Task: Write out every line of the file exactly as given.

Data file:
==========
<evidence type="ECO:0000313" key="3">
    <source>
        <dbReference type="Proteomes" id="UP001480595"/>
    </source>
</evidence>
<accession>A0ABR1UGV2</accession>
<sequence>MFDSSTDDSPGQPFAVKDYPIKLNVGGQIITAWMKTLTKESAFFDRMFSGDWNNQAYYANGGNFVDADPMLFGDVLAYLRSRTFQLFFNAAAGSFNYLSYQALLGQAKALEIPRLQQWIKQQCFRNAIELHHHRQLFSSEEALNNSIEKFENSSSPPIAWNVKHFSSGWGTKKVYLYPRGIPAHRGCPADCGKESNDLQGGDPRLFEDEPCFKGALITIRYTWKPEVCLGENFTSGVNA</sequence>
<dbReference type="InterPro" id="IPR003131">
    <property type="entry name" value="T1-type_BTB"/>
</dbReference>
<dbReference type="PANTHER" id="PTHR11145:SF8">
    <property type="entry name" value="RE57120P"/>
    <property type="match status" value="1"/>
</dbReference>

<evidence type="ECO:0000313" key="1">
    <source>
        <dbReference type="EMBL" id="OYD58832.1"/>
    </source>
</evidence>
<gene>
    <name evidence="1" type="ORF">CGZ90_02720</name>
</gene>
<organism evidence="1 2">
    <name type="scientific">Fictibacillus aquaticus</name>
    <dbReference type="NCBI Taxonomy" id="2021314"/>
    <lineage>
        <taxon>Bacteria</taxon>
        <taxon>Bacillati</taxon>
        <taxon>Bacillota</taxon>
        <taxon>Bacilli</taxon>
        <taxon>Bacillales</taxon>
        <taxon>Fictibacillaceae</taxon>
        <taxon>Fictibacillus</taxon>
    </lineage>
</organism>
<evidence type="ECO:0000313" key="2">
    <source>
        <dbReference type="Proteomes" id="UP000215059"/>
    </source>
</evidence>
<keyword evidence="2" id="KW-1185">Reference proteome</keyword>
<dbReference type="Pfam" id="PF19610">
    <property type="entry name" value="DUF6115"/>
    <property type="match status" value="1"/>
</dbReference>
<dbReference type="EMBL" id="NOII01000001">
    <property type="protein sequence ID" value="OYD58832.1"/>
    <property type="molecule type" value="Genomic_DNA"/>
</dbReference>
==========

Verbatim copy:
<evidence type="ECO:0000313" key="3">
    <source>
        <dbReference type="Proteomes" id="UP001480595"/>
    </source>
</evidence>
<accession>A0ABR1UGV2</accession>
<sequence>MFDSSTDDSPGQPFAVKDYPIKLNVGGQIITAWMKTLTKESAFFDRMFSGDWNNQAYYANGGNFVDADPMLFGDVLAYLRSRTFQLFFNAAAGSFNYLSYQALLGQAKALEIPRLQQWIKQQCFRNAIELHHHRQLFSSEEALNNSIEKFENSSSPPIAWNVKHFSSGWGTKKVYLYPRGIPAHRGCPADCGKESNDLQGGDPRLFEDEPCFKGALITIRYTWKPEVCLGENFTSGVNA</sequence>
<dbReference type="InterPro" id="IPR003131">
    <property type="entry name" value="T1-type_BTB"/>
</dbReference>
<dbReference type="PANTHER" id="PTHR11145:SF8">
    <property type="entry name" value="RE57120P"/>
    <property type="match status" value="1"/>
</dbReference>

<evidence type="ECO:0000313" key="1">
    <source>
        <dbReference type="EMBL" id="OYD58832.1"/>
    </source>
</evidence>
<gene>
    <name evidence="1" type="ORF">CGZ90_02720</name>
</gene>
<organism evidence="1 2">
    <name type="scientific">Fictibacillus aquaticus</name>
    <dbReference type="NCBI Taxonomy" id="2021314"/>
    <lineage>
        <taxon>Bacteria</taxon>
        <taxon>Bacillati</taxon>
        <taxon>Bacillota</taxon>
        <taxon>Bacilli</taxon>
        <taxon>Bacillales</taxon>
        <taxon>Fictibacillaceae</taxon>
        <taxon>Fictibacillus</taxon>
    </lineage>
</organism>
<evidence type="ECO:0000313" key="2">
    <source>
        <dbReference type="Proteomes" id="UP000215059"/>
    </source>
</evidence>
<keyword evidence="2" id="KW-1185">Reference proteome</keyword>
<dbReference type="Pfam" id="PF19610">
    <property type="entry name" value="DUF6115"/>
    <property type="match status" value="1"/>
</dbReference>
<dbReference type="EMBL" id="NOII01000001">
    <property type="protein sequence ID" value="OYD58832.1"/>
    <property type="molecule type" value="Genomic_DNA"/>
</dbReference>